How Patrick Kane compares to the best American-born forwards in NHL history

kaneUSA.jpgWith the good old U.S. of A. on the minds of many, I thought I’d put together a couple posts on American hockey. Obviously, when thinking of red-white-and-blue hockey, it’s natural to think of the 2010 Vancouver Olympics.

Looking at the roster for the ’06 Olympic team that failed to impress versus a young, scrappy ’10 team that overachieved its way to a silver medal, it’s obvious that there was a passing of the torch. The old stars including Jeremy Roenick and Mike Modano made way for young up-and-comers such as Patrick Kane and Zach Parise.

If I had to pick one young American forward who might be the next big thing, it would be Kane. It’s been quite a year for the young player, as he went from the ugly taxi cab scandal to NHL ’10 cover star to Olympic near-glory and finally a Stanley Cup winning overtime goal. As much as he’s been through (both good and bad), Kane looks like he’s just begun what could be an outstanding NHL career.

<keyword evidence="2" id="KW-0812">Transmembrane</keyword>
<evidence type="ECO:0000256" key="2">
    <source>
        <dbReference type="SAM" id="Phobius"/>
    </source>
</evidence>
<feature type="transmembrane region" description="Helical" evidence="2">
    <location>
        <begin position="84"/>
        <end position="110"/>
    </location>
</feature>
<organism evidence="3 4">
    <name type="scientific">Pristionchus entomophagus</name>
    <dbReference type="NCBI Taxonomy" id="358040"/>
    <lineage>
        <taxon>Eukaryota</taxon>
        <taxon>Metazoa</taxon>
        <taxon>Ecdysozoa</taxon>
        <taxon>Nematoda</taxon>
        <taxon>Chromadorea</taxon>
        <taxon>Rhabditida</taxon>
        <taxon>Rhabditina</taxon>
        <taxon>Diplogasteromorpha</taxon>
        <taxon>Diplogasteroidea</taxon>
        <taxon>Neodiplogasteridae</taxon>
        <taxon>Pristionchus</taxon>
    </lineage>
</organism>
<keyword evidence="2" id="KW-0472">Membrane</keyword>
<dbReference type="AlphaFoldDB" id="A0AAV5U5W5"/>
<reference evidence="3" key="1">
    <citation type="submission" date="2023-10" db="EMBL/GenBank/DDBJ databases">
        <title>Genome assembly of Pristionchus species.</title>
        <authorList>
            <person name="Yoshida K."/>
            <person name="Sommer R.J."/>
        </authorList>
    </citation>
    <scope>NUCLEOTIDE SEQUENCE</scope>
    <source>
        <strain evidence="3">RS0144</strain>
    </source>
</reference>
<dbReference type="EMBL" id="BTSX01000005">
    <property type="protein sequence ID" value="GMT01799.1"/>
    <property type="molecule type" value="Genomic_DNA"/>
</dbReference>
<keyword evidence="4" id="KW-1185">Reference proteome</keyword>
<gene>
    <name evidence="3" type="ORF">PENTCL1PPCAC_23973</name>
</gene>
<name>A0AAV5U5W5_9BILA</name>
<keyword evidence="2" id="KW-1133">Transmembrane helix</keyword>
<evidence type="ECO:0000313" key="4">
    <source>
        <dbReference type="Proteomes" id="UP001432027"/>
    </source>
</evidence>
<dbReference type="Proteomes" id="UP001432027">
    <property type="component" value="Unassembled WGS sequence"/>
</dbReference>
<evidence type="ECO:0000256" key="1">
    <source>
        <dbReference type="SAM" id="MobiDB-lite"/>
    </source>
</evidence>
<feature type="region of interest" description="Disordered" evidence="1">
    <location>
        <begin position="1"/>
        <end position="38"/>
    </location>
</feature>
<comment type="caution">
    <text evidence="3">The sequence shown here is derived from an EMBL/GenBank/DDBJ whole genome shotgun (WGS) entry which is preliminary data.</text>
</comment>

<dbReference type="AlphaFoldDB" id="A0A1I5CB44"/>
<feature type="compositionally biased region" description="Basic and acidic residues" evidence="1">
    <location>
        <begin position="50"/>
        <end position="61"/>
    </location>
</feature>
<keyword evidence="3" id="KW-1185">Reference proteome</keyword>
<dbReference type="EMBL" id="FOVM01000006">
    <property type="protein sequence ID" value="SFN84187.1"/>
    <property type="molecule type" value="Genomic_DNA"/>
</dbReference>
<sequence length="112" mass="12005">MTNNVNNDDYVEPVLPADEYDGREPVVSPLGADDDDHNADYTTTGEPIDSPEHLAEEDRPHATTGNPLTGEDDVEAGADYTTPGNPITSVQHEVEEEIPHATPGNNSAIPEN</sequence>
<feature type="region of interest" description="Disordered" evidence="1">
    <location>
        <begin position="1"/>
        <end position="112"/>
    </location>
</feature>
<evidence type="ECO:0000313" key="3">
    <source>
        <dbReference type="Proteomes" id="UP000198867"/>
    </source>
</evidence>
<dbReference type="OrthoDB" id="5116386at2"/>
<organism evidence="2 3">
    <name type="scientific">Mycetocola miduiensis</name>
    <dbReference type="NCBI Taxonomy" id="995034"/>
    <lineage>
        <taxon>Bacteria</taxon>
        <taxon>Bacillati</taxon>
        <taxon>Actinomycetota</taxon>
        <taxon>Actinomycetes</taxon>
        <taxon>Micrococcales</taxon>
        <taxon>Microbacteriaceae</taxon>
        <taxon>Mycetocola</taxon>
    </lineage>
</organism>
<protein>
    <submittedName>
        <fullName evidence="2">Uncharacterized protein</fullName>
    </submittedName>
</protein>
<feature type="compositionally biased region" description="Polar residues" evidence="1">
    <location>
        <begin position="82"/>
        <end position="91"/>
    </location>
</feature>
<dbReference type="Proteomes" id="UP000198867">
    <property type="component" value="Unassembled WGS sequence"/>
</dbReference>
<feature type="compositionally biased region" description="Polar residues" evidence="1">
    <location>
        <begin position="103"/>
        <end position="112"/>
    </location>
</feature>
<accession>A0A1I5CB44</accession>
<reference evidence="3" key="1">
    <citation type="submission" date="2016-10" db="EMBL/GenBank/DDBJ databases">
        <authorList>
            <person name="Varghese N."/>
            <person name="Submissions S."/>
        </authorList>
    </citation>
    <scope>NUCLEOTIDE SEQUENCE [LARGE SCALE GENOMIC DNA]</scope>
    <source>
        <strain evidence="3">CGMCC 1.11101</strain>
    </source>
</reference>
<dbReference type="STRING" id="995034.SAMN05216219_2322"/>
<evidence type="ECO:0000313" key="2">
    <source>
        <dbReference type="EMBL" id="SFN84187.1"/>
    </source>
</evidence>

In fact, I couldn’t help but ask myself if he could end up being the best American forward, ever. How does he compare to the last generation of American stars at this point in his career? Much like when I compared Mike Green to some of the all-time highest scoring NHL defensemen, let’s take a look at how Kane stacks up to some of the best American-born scorers in their first three full seasons.

Patrick Kane

Regular Season (three seasons)
Games Played: 244
Goals: 76
Assists: 154
Points: 230
Plus/Minus: +9

Playoffs (two playoffs)
GP: 38
G: 19
A: 23
P: 42
+/-: -11

Notes: Although Kane’s plus/minus seems to plummet in the postseason, he actually scores at more than a point-per-game pace. Most players see a dip in point production when they jump from the regular season to the playoffs, but Kane excels (at least numbers-wise) when the games get bigger.

Jeremy Roenickroenickonsharks.jpg

(Note: he played 20 games in the 88-89 season, but I’ll start his stats off from 89-90 to make for a more comprehensive comparison.)